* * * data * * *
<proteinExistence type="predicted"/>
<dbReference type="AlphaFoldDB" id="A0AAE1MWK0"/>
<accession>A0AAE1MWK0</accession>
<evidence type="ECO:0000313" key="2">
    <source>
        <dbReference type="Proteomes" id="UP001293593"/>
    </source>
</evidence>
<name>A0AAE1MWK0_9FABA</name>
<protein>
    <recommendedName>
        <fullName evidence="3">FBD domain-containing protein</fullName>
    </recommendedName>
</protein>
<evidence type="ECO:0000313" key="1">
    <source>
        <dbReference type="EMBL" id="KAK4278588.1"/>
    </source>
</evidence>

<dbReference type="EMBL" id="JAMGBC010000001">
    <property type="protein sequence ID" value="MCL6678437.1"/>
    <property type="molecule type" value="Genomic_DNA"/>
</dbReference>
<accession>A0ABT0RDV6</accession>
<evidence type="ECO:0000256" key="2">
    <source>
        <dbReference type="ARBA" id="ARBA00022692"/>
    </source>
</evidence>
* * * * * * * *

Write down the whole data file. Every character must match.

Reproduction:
<proteinExistence type="predicted"/>
<dbReference type="AlphaFoldDB" id="A0AAE1MWK0"/>
<accession>A0AAE1MWK0</accession>
<evidence type="ECO:0000313" key="2">
    <source>
        <dbReference type="Proteomes" id="UP001293593"/>
    </source>
</evidence>
<name>A0AAE1MWK0_9FABA</name>
<protein>
    <recommendedName>
        <fullName evidence="3">FBD domain-containing protein</fullName>
    </recommendedName>
</protein>
<evidence type="ECO:0000313" key="1">
    <source>
        <dbReference type="EMBL" id="KAK4278588.1"/>
    </source>
</evidence>

<dbReference type="EMBL" id="JAMGBC010000001">
    <property type="protein sequence ID" value="MCL6678437.1"/>
    <property type="molecule type" value="Genomic_DNA"/>
</dbReference>
<accession>A0ABT0RDV6</accession>
<evidence type="ECO:0000256" key="2">
    <source>
        <dbReference type="ARBA" id="ARBA00022692"/>
    </source>
</evidence>